6 TB NAS Drives: WD Red, Seagate Enterprise Capacity and HGST Ultrastar He6 face-off  The SMB / SOHO / consumer NAS market has been experiencing rapid growth over the last few years. With declining PC sales and increase in affordability of SSDs, hard drive vendors have scrambled to make up for the deficit and increase revenue by targeting the NAS market. The good news is that the growth is expected to accelerate in the near future... AnandTech

PS4 Destiny graphics look superior to Xbox One version, but barely A few days ago, the Destiny beta finally made its way to the Xbox One and Xbox 360. It launched on the PS4 and PS3 earlier in the month, but now we can get a good look at the beta running on both of the current generation consoles. It’s no surprise that the last-gen versions are noticeably uglier, but how does the 900p Xbox One version stack up to the beta running at 1080p on the PS4? ExtremeTech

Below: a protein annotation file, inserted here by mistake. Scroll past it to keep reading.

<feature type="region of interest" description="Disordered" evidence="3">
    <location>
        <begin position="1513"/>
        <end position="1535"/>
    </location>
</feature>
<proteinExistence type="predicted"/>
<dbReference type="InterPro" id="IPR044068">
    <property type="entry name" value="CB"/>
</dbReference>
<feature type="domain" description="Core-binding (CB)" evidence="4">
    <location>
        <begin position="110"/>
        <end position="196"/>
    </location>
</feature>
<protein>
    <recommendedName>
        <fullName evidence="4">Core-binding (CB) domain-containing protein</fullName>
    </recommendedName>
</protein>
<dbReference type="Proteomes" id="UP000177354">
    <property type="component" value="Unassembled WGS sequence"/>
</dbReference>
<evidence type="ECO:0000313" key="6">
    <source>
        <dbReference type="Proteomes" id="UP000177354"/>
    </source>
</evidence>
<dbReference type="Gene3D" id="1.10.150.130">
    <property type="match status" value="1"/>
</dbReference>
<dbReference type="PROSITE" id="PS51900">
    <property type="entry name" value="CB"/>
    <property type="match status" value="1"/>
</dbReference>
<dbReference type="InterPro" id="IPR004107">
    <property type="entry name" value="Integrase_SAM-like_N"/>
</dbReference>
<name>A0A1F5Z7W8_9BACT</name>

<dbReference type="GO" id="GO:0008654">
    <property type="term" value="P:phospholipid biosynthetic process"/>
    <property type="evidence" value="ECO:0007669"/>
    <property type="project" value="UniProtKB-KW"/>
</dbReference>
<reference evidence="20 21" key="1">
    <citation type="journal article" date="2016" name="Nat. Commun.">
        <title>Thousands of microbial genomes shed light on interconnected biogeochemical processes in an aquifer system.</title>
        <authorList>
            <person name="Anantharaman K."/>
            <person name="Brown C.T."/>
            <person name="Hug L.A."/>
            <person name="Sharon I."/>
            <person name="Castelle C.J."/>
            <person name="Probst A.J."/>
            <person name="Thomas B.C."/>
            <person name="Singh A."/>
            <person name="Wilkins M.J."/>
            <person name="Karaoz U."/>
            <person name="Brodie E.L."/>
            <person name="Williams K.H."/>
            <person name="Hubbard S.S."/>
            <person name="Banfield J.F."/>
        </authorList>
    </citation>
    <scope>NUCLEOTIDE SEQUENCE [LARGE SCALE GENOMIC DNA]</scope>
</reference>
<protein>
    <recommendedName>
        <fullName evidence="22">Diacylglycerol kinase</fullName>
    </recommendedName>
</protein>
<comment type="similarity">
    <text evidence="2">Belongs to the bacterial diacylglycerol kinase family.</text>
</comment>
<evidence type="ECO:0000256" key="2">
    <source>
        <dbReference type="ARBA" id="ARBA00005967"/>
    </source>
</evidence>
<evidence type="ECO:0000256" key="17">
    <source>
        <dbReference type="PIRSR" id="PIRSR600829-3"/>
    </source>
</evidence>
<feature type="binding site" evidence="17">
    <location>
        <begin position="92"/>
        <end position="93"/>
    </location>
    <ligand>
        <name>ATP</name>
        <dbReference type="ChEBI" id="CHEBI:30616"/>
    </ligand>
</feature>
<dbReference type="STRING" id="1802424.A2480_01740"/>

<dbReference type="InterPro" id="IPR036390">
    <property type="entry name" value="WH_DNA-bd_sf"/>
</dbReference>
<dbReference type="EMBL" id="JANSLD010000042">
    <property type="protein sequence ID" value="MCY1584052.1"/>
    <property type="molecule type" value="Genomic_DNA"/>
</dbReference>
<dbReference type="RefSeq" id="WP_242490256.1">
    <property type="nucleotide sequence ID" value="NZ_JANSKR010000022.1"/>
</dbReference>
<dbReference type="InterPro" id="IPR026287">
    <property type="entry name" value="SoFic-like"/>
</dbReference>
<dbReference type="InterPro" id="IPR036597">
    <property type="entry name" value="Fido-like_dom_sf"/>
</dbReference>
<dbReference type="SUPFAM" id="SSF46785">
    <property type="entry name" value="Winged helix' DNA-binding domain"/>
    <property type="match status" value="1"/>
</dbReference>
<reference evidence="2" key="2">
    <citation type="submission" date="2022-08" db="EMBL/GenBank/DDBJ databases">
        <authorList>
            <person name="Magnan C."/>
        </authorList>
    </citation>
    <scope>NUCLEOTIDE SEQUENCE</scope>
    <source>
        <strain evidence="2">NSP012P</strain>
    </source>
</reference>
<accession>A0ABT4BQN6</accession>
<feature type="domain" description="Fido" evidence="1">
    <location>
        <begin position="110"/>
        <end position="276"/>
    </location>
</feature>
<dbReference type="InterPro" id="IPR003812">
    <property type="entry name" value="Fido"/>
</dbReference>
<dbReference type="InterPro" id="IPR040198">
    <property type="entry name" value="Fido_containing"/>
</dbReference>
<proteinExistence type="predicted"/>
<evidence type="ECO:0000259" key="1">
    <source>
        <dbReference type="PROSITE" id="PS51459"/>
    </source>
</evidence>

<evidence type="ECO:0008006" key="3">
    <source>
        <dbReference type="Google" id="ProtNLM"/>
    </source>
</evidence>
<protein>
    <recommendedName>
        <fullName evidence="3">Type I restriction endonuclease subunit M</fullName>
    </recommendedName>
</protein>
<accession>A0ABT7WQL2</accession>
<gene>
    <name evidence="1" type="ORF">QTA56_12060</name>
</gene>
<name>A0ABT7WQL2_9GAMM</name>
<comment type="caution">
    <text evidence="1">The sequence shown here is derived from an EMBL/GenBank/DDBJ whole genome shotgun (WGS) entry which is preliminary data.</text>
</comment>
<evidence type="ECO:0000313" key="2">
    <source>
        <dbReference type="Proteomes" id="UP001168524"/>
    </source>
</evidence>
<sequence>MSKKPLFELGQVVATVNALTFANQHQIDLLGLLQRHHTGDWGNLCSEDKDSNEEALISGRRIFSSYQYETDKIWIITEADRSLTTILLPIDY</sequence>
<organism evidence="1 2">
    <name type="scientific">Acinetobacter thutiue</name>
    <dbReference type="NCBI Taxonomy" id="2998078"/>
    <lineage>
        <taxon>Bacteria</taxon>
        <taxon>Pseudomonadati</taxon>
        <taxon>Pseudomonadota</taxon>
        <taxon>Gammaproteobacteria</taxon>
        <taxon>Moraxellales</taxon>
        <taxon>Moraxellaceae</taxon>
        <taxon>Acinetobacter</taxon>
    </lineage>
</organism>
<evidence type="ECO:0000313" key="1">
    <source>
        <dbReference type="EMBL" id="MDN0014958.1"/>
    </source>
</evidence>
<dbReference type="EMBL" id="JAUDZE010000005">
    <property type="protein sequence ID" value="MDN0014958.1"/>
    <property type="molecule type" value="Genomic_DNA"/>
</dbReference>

The almost forgotten story of the Amiga 2000 Steve Jobs was quoted that he wanted to "make a dent in the universe", and now, everyone (other than Amiga users) wants to change the history books and erase Commodore and the Amiga from history but, there actually was one Amiga that truly changed the world. Unfortunately, The Amiga 2000 is one of the least favorite or collectible Amigas . Even today, with the most "die hard" Amiga fans, the A2000 often is ignored and shunned as a "big, ugly, tank" tank of a machine. Amiga Lounge

Dynamics of Steam as a sales platform Visibility is everything. It’s so much more important than anything that you can sacrifice everything else to gain more visibility on the front page, but it’s not easy. In that sense, it’s much more important than if you have a good game, good scores, optimum price, good promo materials, and awareness. But all these work to increase your chance of visibility on the front page. It seems. Gamasutra (also, "PC is decimating console, just through price" - Romero)

How to invent a person online On April 8, 2013, I received an envelope in the mail from a nonexistent return address in Toledo, Ohio. Inside was a blank thank-you note and an Ohio state driver’s license. The ID belonged to a 28-year-old man called Aaron Brown -- 6 feet tall and 160 pounds with a round face, scruffy brown hair, a thin beard, and green eyes. His most defining feature, however, was that he didn't exist. The Atlantic